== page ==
Telephones have, in our time, evolved from hand-cranked wall phones — answered by a “number please” operator who would connect you to a party line — to cell phones that text, tweet, take pictures and have computing and email capability. Cell phones can be a blessing or a curse, depending on the use and the user. Some people seemingly cannot do their grocery shopping without talking on their cell phone. Makes me wonder if they’re calling for advice on what to buy or if they’re asking about the choice of “paper or plastic” bags.

Our generation has seen automobiles go from a $400 open-aired Model T, without a heater or radio, to air-conditioned, computer-operated luxury vehicles equipped with power brakes, steering and windows, costing any amount you’re willing to pay.

In my lifetime, home entertainment has moved rapidly from straining to hear a crystal set radio with one set of earphones to theater-like media rooms equipped with easy chairs and big-screen, high-definition television sets with surround sound.

Housing has improved from very simple, small-frame houses to multi-room brick-and-stone mansions in gated communities; from homes cooled by open windows and heated by wood burning stoves to ones with central heat and air. We have gone from outdoor toilets to luxurious bathrooms with showers, Jacuzzis and walk-in closets larger than early bedrooms.

Our homes have seen many other changes. You have heard the expression, “The greatest thing since sliced bread.” Well, sliced bread is one of the positive changes our generation has witnessed. We have also seen the introduction of the microwave oven (how did we ever make it without them?), ice makers, steam irons, coffee makers, toasters, ceiling fans, gas log fireplaces, washing machines, clothes dryers, drip dry, no-iron clothes and the list goes on.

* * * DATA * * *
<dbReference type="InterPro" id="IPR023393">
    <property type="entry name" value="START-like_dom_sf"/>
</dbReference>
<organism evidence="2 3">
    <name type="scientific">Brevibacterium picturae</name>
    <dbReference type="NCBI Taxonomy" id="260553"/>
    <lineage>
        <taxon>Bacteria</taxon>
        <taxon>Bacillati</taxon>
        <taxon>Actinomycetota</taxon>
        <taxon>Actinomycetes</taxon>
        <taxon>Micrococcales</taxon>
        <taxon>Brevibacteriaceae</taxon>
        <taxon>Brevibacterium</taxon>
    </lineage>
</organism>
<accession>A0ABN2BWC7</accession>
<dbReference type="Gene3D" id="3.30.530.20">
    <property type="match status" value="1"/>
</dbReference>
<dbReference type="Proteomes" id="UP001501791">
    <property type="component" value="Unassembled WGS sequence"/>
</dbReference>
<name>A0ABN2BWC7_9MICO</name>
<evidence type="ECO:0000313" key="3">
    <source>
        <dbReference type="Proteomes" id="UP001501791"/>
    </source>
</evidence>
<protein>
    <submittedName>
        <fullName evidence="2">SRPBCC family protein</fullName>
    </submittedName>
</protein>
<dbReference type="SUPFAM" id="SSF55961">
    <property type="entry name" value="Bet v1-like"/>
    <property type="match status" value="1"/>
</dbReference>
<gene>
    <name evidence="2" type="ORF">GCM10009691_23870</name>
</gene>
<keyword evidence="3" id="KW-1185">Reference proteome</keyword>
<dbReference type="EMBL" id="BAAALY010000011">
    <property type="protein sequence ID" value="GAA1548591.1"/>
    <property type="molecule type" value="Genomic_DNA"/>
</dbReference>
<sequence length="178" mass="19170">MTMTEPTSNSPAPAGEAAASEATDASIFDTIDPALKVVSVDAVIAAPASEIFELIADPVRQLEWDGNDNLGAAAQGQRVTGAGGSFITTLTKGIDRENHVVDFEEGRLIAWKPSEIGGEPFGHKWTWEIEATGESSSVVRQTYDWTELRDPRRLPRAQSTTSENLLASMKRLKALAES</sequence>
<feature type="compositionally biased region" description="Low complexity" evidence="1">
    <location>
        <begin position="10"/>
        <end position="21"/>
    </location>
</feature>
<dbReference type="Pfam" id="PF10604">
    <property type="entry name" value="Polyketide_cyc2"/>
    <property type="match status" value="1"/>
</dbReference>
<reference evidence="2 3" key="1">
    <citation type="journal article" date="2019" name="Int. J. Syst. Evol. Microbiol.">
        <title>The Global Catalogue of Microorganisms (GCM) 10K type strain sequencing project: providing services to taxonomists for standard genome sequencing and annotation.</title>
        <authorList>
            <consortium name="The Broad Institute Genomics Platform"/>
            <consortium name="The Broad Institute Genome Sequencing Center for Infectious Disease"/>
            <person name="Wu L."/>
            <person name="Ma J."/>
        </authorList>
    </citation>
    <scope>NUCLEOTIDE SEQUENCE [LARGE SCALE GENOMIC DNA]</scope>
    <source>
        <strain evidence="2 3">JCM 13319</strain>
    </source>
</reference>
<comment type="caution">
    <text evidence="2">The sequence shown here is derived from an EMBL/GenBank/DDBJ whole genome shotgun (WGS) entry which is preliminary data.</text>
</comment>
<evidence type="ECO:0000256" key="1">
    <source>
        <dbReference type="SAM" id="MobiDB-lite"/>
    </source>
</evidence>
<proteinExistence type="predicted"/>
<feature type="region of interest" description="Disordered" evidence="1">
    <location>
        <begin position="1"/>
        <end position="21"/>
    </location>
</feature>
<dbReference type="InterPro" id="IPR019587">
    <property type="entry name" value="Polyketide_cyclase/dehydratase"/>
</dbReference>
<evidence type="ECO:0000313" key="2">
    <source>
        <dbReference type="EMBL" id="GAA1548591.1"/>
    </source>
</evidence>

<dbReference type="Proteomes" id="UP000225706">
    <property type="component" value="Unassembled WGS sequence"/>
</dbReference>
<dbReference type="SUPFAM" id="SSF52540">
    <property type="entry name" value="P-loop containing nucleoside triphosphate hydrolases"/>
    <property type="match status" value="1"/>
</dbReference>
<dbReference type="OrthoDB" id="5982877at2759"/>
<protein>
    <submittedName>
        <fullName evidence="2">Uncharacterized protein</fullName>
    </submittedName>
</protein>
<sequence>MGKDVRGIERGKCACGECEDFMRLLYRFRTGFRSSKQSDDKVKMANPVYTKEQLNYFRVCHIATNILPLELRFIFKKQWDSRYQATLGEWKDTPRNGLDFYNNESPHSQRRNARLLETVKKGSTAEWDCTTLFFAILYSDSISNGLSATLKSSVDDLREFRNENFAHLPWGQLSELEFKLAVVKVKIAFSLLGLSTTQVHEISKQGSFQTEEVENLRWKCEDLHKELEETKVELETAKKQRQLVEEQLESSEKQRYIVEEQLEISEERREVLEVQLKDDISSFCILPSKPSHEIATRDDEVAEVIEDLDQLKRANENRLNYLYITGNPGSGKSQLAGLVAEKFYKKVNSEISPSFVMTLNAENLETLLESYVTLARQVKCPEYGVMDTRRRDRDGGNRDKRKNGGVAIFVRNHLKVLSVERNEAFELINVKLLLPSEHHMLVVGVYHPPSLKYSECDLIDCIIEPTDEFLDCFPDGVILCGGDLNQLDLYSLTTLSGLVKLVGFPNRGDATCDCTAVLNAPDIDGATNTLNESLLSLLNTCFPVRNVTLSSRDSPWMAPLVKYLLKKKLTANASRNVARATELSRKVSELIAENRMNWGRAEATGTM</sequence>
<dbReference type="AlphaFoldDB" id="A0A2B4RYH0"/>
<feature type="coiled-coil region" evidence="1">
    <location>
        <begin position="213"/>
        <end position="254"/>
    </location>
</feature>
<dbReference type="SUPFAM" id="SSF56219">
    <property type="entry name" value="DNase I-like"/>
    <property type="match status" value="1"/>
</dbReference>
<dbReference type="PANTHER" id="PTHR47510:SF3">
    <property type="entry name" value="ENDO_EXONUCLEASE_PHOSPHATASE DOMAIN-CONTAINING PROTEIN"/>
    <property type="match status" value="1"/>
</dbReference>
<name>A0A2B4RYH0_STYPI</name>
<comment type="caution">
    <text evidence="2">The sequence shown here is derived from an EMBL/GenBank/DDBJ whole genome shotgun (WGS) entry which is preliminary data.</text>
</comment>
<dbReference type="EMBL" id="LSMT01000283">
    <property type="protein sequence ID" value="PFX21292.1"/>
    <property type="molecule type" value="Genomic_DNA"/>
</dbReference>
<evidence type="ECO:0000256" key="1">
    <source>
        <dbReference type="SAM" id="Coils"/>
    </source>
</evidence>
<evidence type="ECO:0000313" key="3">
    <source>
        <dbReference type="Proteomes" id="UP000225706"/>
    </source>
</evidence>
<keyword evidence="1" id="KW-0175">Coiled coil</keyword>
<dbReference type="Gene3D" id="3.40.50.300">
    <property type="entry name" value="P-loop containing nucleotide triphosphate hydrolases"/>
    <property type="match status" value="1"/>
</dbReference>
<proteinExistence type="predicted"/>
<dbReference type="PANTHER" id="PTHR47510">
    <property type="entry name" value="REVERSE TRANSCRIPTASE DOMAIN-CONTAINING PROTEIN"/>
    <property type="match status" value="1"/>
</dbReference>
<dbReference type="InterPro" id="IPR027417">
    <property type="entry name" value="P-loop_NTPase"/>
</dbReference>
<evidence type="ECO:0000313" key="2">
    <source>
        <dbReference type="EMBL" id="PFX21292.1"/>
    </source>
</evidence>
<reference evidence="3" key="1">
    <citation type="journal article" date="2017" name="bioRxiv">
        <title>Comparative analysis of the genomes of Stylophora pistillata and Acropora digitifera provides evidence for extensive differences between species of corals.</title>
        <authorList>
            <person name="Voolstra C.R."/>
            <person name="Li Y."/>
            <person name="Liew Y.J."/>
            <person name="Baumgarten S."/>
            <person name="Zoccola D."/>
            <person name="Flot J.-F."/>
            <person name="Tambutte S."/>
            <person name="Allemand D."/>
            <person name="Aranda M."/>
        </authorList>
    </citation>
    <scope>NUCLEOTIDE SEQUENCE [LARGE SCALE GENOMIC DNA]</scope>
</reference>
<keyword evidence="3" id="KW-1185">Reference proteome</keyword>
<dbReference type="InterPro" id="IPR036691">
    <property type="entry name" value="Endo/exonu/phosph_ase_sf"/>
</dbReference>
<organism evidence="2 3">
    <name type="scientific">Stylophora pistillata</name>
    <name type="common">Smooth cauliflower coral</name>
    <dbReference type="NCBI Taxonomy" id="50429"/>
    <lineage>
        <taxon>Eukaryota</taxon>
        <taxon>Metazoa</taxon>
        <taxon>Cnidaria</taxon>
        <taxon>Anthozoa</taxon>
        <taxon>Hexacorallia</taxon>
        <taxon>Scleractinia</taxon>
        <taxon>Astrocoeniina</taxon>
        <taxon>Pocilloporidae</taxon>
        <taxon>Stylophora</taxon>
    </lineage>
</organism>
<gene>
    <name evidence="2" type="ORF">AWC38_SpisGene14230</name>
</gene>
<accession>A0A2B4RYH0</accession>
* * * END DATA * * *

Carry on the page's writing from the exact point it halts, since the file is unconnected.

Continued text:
Call me old fashioned if you like, but I don’t see all changes as good. For example, some of today’s music has deteriorated from soothing “big band” sounds to loud, obnoxious rap. And, with church music, the modern 7-11 songs (seven words repeated 11 times) leave many of us old timers standing at the church door longing to hear the strains of King James Version hymns such as Rock of Ages and Amazing Grace.

Another disappointing change is our switch from a “fix it” to a “throw away” attitude. We, of the Depression era, are programmed to save everything from string and rags to old nuts and bolts because “We may, someday, need them to repair what’s broken.“ Armed with baling wire, Super Glue and duct tape, we will tackle anything. But today’s attitude is a lackadaisical, “Just toss it, we’ll get a new one.”

My wife, Wanda, recently told me her lavatory faucet was leaking. I replied, “I’ll buy a 10-cent washer and fix it.” At the store I was told, “Sir, we only sell repair kits for that faucet. The kit is $39.95, or you can replace the whole faucet for $65.” I took the kit and fixed it. That left me visualizing landfills full of perfectly good things that just need fixing.

Yes, our generation has seen many changes!

Now, young fellow, if you will put your video game aside a few minutes, I’ll show you how to repair that broken cell phone.

Hand me the pliers and duct tape, please.


Bob Warren is a local historian, former mayor of Frisco and formerly a regular contributor to Frisco STYLE Magazine.